Each year, Transylvania University brings in a Delcamp visiting author to share their work with undergraduate students. This year, the visiting author was Appalachian writer Robert Gipe.
On Thursday, Oct. 27, Gipe spoke about his graphic novel Trampoline in Carrick Theatre. His novel takes place in a coalfield county in Eastern Kentucky and is illustrated with his own black and white doodles. Gipe currently resides in Harlan, Kentucky. In fact, he was recently named the Harlan County Educator of the year.
Maurice Manning, professor of English as Transylvania, introduced the first speaker of the evening as an academic woman who is extremely knowledgeable about the field of contemporary Appalachian literature as well in the know regarding new genres of literature, such as the graphic novel. Marianna Worthington is currently a professor of communication as well as the Co-Founder of an online journal called Still: The Journal. Worthington introduced Gipe as “a true protector of Appalachian people, culture, and language,” which is especially true of his graphic novel Trampoline.
According to Worthington, Gipe’s novel has managed to take the language and stories of contemporary coalfield residents and put them into words in a fictionalized documentary. Furthermore, Worthington reminded the audience that the illustrations in the graphic novel are a vital part of the story and that you can’t read Trampoline simply by looking at the prose. Finally, she explained that in Appalachian storytelling it is common for the narrator to be a female. Staying true to Appalachian tradition, Gipe’s narrator is a 15-year-old girl from Eastern Kentucky.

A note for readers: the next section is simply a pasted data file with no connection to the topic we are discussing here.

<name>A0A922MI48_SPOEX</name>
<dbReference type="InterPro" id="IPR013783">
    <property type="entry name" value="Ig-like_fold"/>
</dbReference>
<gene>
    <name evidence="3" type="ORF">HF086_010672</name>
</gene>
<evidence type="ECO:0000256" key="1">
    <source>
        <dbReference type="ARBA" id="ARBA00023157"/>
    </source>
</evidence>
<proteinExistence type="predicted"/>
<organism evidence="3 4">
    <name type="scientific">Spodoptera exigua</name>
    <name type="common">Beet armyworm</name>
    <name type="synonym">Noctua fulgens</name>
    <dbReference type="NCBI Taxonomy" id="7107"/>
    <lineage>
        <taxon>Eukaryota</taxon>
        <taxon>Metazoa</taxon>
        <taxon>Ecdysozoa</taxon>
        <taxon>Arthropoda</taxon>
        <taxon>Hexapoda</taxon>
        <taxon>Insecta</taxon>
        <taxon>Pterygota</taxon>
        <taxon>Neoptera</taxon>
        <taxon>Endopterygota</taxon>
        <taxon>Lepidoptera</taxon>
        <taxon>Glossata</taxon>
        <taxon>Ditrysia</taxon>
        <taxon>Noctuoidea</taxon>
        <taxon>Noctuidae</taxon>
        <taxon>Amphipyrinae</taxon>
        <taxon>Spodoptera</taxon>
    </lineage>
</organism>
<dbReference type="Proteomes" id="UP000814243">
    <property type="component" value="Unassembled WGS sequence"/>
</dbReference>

Gipe filled the room with his dry humor from the moment he stepped onstage. As he prepared to read an excerpt from Trampoline, he assured us that he’d make it quick because, “I have to finish my new book by Thanksgiving.”
As he read from his novel his deep, southern accent brought the book’s characters to life. Hearing the character’s voices as they’re supposed to sound out loud made the story seem natural, realistic, and relatable. When he finished, he shared information about his new book, Weed Eater, which is about the same characters but set in 2004.
The main character of both books, Dawn, is a realistic and relatable character. She doesn’t have a filter and says exactly what she’s thinking, which often includes obscene language and insults directed at those around her. The audience burst into laughter when the character of Dawn said she was, “thinkin’ about how the world was my g*ddamn oyster.”
Check out Gipe’s novel Trampoline to hear from a relatable and comedic narrator who doesn’t take her life, or herself, too seriously. His next book, Weed Eater, will be released in the spring of 2018. Until then, you can read about Robert Gipe and his work on his website.